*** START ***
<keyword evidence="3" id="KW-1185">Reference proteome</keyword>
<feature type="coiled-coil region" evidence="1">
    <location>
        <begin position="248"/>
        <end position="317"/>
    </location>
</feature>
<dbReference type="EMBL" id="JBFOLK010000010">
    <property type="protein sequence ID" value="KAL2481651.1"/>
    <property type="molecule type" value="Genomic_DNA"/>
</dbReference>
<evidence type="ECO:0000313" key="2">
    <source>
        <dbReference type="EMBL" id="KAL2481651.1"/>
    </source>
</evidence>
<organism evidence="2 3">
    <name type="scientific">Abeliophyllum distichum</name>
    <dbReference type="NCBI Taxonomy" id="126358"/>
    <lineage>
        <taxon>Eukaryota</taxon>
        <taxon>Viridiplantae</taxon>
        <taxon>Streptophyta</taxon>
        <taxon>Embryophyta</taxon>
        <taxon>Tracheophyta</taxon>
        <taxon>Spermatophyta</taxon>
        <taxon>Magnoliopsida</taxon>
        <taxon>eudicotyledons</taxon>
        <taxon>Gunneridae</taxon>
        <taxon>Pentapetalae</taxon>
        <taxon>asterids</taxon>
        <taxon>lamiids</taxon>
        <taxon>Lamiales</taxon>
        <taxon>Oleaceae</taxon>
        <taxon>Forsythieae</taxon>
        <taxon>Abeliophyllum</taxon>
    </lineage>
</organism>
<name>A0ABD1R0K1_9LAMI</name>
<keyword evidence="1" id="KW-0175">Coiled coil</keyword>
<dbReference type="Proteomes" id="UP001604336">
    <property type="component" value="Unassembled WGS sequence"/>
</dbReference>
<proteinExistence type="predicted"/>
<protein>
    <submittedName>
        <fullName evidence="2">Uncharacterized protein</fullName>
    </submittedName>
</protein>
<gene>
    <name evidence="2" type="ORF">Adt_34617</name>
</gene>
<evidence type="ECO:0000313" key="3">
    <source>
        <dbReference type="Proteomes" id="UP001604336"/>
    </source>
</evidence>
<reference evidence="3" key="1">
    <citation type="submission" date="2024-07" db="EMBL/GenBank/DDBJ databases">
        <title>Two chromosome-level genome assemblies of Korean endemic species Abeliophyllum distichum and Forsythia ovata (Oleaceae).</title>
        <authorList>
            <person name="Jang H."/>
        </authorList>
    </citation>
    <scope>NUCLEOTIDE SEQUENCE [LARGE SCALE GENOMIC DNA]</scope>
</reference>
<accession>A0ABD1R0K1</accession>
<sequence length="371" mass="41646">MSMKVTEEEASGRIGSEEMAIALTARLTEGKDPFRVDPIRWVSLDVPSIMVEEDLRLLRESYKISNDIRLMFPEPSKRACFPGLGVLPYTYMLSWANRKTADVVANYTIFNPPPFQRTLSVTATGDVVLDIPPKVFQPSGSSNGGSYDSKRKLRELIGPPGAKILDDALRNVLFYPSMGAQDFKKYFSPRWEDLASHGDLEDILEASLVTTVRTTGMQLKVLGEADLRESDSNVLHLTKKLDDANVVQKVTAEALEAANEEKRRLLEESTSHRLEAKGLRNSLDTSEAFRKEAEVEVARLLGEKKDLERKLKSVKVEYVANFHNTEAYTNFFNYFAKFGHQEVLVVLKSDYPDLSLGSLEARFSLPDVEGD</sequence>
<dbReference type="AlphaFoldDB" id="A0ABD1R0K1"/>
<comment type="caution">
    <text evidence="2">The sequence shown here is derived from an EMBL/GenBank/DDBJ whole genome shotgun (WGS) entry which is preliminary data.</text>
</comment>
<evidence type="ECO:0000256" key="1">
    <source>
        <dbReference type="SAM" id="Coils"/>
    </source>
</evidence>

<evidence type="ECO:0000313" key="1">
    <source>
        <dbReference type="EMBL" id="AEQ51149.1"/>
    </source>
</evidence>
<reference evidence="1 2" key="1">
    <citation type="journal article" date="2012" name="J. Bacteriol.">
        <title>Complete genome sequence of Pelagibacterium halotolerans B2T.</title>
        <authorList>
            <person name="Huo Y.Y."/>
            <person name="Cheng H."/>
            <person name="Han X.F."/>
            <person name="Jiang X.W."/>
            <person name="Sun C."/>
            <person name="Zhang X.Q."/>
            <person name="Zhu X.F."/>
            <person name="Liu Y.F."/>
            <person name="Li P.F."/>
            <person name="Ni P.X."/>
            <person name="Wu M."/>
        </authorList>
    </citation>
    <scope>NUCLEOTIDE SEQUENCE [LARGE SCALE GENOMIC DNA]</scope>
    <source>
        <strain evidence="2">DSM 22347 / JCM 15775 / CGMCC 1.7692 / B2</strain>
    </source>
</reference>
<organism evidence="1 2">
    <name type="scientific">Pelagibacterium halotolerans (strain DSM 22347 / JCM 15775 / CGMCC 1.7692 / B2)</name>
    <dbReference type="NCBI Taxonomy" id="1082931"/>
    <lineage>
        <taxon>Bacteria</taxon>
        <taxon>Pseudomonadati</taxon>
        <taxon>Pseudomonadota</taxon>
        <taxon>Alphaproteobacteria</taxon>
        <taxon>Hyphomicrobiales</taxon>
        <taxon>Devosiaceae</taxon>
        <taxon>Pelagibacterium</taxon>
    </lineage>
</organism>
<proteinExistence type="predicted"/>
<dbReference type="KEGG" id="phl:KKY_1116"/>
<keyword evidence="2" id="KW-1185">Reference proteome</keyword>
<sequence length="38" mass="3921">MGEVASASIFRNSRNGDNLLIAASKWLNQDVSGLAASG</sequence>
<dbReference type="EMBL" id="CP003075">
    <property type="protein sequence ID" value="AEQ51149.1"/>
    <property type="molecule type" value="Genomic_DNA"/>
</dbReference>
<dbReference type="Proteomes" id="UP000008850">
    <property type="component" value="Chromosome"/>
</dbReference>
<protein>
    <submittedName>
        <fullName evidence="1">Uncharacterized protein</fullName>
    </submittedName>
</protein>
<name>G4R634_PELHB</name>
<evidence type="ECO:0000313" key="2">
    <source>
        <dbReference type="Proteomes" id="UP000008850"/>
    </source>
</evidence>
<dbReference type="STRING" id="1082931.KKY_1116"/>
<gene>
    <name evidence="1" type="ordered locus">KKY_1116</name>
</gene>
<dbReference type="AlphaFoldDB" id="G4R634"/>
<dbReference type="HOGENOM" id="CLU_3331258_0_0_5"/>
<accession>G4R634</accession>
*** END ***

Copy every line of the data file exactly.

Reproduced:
<keyword evidence="3" id="KW-1185">Reference proteome</keyword>
<feature type="coiled-coil region" evidence="1">
    <location>
        <begin position="248"/>
        <end position="317"/>
    </location>
</feature>
<dbReference type="EMBL" id="JBFOLK010000010">
    <property type="protein sequence ID" value="KAL2481651.1"/>
    <property type="molecule type" value="Genomic_DNA"/>
</dbReference>
<evidence type="ECO:0000313" key="2">
    <source>
        <dbReference type="EMBL" id="KAL2481651.1"/>
    </source>
</evidence>
<organism evidence="2 3">
    <name type="scientific">Abeliophyllum distichum</name>
    <dbReference type="NCBI Taxonomy" id="126358"/>
    <lineage>
        <taxon>Eukaryota</taxon>
        <taxon>Viridiplantae</taxon>
        <taxon>Streptophyta</taxon>
        <taxon>Embryophyta</taxon>
        <taxon>Tracheophyta</taxon>
        <taxon>Spermatophyta</taxon>
        <taxon>Magnoliopsida</taxon>
        <taxon>eudicotyledons</taxon>
        <taxon>Gunneridae</taxon>
        <taxon>Pentapetalae</taxon>
        <taxon>asterids</taxon>
        <taxon>lamiids</taxon>
        <taxon>Lamiales</taxon>
        <taxon>Oleaceae</taxon>
        <taxon>Forsythieae</taxon>
        <taxon>Abeliophyllum</taxon>
    </lineage>
</organism>
<name>A0ABD1R0K1_9LAMI</name>
<keyword evidence="1" id="KW-0175">Coiled coil</keyword>
<dbReference type="Proteomes" id="UP001604336">
    <property type="component" value="Unassembled WGS sequence"/>
</dbReference>
<proteinExistence type="predicted"/>
<protein>
    <submittedName>
        <fullName evidence="2">Uncharacterized protein</fullName>
    </submittedName>
</protein>
<gene>
    <name evidence="2" type="ORF">Adt_34617</name>
</gene>
<evidence type="ECO:0000313" key="3">
    <source>
        <dbReference type="Proteomes" id="UP001604336"/>
    </source>
</evidence>
<reference evidence="3" key="1">
    <citation type="submission" date="2024-07" db="EMBL/GenBank/DDBJ databases">
        <title>Two chromosome-level genome assemblies of Korean endemic species Abeliophyllum distichum and Forsythia ovata (Oleaceae).</title>
        <authorList>
            <person name="Jang H."/>
        </authorList>
    </citation>
    <scope>NUCLEOTIDE SEQUENCE [LARGE SCALE GENOMIC DNA]</scope>
</reference>
<accession>A0ABD1R0K1</accession>
<sequence length="371" mass="41646">MSMKVTEEEASGRIGSEEMAIALTARLTEGKDPFRVDPIRWVSLDVPSIMVEEDLRLLRESYKISNDIRLMFPEPSKRACFPGLGVLPYTYMLSWANRKTADVVANYTIFNPPPFQRTLSVTATGDVVLDIPPKVFQPSGSSNGGSYDSKRKLRELIGPPGAKILDDALRNVLFYPSMGAQDFKKYFSPRWEDLASHGDLEDILEASLVTTVRTTGMQLKVLGEADLRESDSNVLHLTKKLDDANVVQKVTAEALEAANEEKRRLLEESTSHRLEAKGLRNSLDTSEAFRKEAEVEVARLLGEKKDLERKLKSVKVEYVANFHNTEAYTNFFNYFAKFGHQEVLVVLKSDYPDLSLGSLEARFSLPDVEGD</sequence>
<dbReference type="AlphaFoldDB" id="A0ABD1R0K1"/>
<comment type="caution">
    <text evidence="2">The sequence shown here is derived from an EMBL/GenBank/DDBJ whole genome shotgun (WGS) entry which is preliminary data.</text>
</comment>
<evidence type="ECO:0000256" key="1">
    <source>
        <dbReference type="SAM" id="Coils"/>
    </source>
</evidence>

<evidence type="ECO:0000313" key="1">
    <source>
        <dbReference type="EMBL" id="AEQ51149.1"/>
    </source>
</evidence>
<reference evidence="1 2" key="1">
    <citation type="journal article" date="2012" name="J. Bacteriol.">
        <title>Complete genome sequence of Pelagibacterium halotolerans B2T.</title>
        <authorList>
            <person name="Huo Y.Y."/>
            <person name="Cheng H."/>
            <person name="Han X.F."/>
            <person name="Jiang X.W."/>
            <person name="Sun C."/>
            <person name="Zhang X.Q."/>
            <person name="Zhu X.F."/>
            <person name="Liu Y.F."/>
            <person name="Li P.F."/>
            <person name="Ni P.X."/>
            <person name="Wu M."/>
        </authorList>
    </citation>
    <scope>NUCLEOTIDE SEQUENCE [LARGE SCALE GENOMIC DNA]</scope>
    <source>
        <strain evidence="2">DSM 22347 / JCM 15775 / CGMCC 1.7692 / B2</strain>
    </source>
</reference>
<organism evidence="1 2">
    <name type="scientific">Pelagibacterium halotolerans (strain DSM 22347 / JCM 15775 / CGMCC 1.7692 / B2)</name>
    <dbReference type="NCBI Taxonomy" id="1082931"/>
    <lineage>
        <taxon>Bacteria</taxon>
        <taxon>Pseudomonadati</taxon>
        <taxon>Pseudomonadota</taxon>
        <taxon>Alphaproteobacteria</taxon>
        <taxon>Hyphomicrobiales</taxon>
        <taxon>Devosiaceae</taxon>
        <taxon>Pelagibacterium</taxon>
    </lineage>
</organism>
<proteinExistence type="predicted"/>
<dbReference type="KEGG" id="phl:KKY_1116"/>
<keyword evidence="2" id="KW-1185">Reference proteome</keyword>
<sequence length="38" mass="3921">MGEVASASIFRNSRNGDNLLIAASKWLNQDVSGLAASG</sequence>
<dbReference type="EMBL" id="CP003075">
    <property type="protein sequence ID" value="AEQ51149.1"/>
    <property type="molecule type" value="Genomic_DNA"/>
</dbReference>
<dbReference type="Proteomes" id="UP000008850">
    <property type="component" value="Chromosome"/>
</dbReference>
<protein>
    <submittedName>
        <fullName evidence="1">Uncharacterized protein</fullName>
    </submittedName>
</protein>
<name>G4R634_PELHB</name>
<evidence type="ECO:0000313" key="2">
    <source>
        <dbReference type="Proteomes" id="UP000008850"/>
    </source>
</evidence>
<dbReference type="STRING" id="1082931.KKY_1116"/>
<gene>
    <name evidence="1" type="ordered locus">KKY_1116</name>
</gene>
<dbReference type="AlphaFoldDB" id="G4R634"/>
<dbReference type="HOGENOM" id="CLU_3331258_0_0_5"/>
<accession>G4R634</accession>